View in the Cupola: https://cupola.gettysburg.edu/artcatalogs/29/
September 4 - December 7 2018
Reception: September 4, 2018 5-7 p.m.
Lecture by James Clifton, Director of the Sarah Campbell Blaffer Foundation, Museum of Fine Arts, Houston:
October 11, 5 pm, Lyceum, Pennsylvania Hall
Schmucker Art Gallery
Over fifty original prints by renowned artists from the sixteenth through the early nineteenth century, including Albrecht Dürer, Lucas Cranach, Théodore Géricault, and Francisco de Goya, among many others, are featured inThe Plains of Mars: European War Prints, 1500-1825. On loan from the Sarah Campbell Blaffer Foundation at the Museum of Fine Arts, Houston, the works of art included in this exhibition examine the topics of war and peace, propaganda, heroism, brutal conflicts, and the harrowing aftermath of battle.
Under the direction of Professor Felicia Else and Shannon Egan, Melissa Casale ‘19 and Bailey Harper ‘19 have researched and written didactic labels, catalogue essays, and created an interactive digital interface to complement the exhibition.
View in the Cupola: https://cupola.gettysburg.edu/artcatalogs/28/
May 31 - June 22, 2018
Juror: Richard Rinehart, Director
Samek Art Museum, Bucknell University
This competitive exhibition features paintings, sculpture, photography, prints, drawings, and textiles produced by artists in Adams County and the larger Mid-Atlantic region. Schmucker Art Gallery partners annually with the Adams County Arts Council to support its mission to cultivate an arts-rich community.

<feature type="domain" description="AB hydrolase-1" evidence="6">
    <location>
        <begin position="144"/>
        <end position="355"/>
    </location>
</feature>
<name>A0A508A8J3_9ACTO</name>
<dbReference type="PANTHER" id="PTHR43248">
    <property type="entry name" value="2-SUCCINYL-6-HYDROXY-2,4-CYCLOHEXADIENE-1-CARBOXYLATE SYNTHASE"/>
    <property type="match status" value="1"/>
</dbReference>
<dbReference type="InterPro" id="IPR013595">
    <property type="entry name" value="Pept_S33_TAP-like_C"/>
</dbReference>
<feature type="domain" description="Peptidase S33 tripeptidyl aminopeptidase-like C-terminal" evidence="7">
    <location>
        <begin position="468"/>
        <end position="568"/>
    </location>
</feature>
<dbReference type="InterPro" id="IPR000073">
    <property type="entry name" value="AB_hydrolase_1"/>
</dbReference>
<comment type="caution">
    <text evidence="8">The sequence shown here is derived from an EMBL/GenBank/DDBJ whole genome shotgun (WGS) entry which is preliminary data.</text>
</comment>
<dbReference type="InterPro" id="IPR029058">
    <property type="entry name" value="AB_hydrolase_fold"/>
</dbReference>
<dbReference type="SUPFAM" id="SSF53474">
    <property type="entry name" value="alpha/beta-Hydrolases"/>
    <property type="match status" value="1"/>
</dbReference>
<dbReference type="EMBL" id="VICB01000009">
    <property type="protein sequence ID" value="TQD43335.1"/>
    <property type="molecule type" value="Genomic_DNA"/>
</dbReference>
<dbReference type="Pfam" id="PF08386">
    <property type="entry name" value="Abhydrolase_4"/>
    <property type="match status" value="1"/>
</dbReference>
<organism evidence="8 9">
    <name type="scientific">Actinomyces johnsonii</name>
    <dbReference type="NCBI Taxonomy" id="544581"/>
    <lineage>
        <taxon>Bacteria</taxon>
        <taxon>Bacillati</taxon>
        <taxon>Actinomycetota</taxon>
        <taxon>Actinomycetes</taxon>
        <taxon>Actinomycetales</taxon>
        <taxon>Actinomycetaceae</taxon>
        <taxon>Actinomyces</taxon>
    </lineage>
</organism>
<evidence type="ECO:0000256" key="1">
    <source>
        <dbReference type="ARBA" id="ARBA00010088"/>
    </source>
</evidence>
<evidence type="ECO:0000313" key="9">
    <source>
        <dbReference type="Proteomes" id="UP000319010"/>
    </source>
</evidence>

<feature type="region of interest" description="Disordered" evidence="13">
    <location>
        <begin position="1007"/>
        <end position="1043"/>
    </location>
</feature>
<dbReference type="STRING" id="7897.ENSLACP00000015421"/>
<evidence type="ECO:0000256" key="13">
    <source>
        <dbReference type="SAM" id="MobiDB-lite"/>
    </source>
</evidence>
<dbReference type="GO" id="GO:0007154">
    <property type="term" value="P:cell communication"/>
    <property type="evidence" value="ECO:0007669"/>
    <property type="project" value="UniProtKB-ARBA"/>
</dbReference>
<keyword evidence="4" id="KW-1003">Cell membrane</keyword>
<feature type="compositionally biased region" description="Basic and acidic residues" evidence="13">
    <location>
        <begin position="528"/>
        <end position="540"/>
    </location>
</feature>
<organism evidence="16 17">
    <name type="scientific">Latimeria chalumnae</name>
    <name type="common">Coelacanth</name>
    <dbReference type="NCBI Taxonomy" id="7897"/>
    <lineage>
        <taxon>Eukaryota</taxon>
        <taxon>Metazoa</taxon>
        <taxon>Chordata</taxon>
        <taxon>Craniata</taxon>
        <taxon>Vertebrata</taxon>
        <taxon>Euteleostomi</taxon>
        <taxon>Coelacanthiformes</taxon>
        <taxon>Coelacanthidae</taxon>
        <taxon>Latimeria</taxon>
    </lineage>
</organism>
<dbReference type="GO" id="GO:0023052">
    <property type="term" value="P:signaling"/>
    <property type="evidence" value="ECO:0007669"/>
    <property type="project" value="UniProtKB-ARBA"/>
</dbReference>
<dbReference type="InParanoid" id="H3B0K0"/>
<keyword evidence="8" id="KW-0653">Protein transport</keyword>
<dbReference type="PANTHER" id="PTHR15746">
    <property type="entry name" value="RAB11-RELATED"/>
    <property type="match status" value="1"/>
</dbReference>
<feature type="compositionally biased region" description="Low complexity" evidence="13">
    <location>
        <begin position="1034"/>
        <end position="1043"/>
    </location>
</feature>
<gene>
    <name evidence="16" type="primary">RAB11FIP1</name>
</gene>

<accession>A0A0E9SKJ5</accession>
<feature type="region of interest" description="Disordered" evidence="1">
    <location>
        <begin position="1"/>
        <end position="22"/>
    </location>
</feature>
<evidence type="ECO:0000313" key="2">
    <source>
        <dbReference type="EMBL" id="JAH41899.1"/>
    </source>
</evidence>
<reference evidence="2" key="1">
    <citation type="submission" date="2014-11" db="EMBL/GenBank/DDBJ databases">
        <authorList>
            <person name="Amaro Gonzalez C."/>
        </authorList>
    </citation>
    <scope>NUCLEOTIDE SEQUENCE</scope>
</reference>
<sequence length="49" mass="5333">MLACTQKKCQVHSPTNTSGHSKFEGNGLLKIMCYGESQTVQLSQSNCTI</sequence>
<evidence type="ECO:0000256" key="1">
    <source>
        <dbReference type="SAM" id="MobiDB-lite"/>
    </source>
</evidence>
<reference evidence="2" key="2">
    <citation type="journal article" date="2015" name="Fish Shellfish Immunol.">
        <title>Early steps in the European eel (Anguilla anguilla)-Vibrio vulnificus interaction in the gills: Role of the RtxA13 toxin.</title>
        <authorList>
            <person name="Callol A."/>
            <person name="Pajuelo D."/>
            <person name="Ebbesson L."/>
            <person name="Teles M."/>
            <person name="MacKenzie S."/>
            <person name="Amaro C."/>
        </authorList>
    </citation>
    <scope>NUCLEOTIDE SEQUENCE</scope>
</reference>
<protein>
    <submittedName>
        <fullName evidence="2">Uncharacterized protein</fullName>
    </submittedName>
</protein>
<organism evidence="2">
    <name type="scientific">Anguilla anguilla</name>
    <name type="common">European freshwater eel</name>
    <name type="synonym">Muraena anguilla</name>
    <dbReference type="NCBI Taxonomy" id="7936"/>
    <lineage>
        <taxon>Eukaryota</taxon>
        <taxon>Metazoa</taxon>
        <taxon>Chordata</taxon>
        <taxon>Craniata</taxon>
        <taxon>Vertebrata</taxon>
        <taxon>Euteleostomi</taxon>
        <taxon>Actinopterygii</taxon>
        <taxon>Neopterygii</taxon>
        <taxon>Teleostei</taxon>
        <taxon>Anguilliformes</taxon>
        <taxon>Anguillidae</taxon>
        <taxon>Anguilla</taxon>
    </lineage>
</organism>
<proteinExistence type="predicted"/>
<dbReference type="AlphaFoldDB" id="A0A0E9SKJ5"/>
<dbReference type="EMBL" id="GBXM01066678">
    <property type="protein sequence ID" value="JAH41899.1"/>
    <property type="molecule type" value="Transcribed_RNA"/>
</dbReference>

Liliana Arias, Yellow House, Best of Show Award Winner, 2017
May 2 - 20, 2018
Senior studio art majors present their individual capstone projects in Schmucker Art Gallery under the direction of Gettysburg College studio are faculty.
March 30 - April 21, 2018
Outstanding student artwork from the 2017-18 academic year; the exhibition reflects the diversity, technical expertise, and immense creativity of Gettysburg College students. Juried by Nestor Armando Gil. Asst. Prof. of Art at Lafayette College.
image, Mary Margaret Blum 18’, Self Portrait (Underwater Childhood), detail, acrylic on panel
March 30 - April 21, 2018
Reception: March 30, 5pm
Gallery Talk with Juror Nestor Armando Gil, Asst. Professor of Art Lafayette College: March 30, 5pm, Reception to follow until 7pm
Operating at the crossroads of sculpture, performance, and new media practices, Professor Gil produces installations, situations, and events that explore ideas of journey, borders, and interactivity. A graduate of UNC Chapel Hill's MFA program in studio art, Gil has shown work widely, observing his own motto, "I make and I do, and as an artist I make do."By Nestor Armando Gil, Enjambre, offset print on paper, 24x36in., stack of 1000, 2017
January 26 – March 9, 2018
Curated by Samantha Frisoli ’18, Daniella Snyder ’18, Gabriella Bucci ’19, Melissa Casale ’19, Keira Koch ’19, and Paige Deschapelles ’20 under the direction of Professor Yan Sun, Ph.D for the Methods in Art History course.
image: Tosa Mitsuoki (1583-1638), Chrysanthemum, Japan, woodblock print, Edo period, 18th -19th century, 20 cm x 30.16 cm, Special Collections and College Archives, Musselman Library, Gettysburg College, Gift of Dr. Frank Kramer
View in the Cupola: https://cupola.gettysburg.edu/artcatalogs/26/
January 26th - March 9th 2018
Artist's Talk January 26th
Coronal Plane is the culmination of Millett’s research on the anatomical theater at the University of Padua built in 1594, the oldest surviving anatomy theater in the world. The installation allows viewers to walk into and through a space that evokes physical, emotional, and psychological reactions similar to those experienced in the historic anatomy theater in Padua by audiences of the past.
View in the Cupola: https://cupola.gettysburg.edu/artcatalogs/27/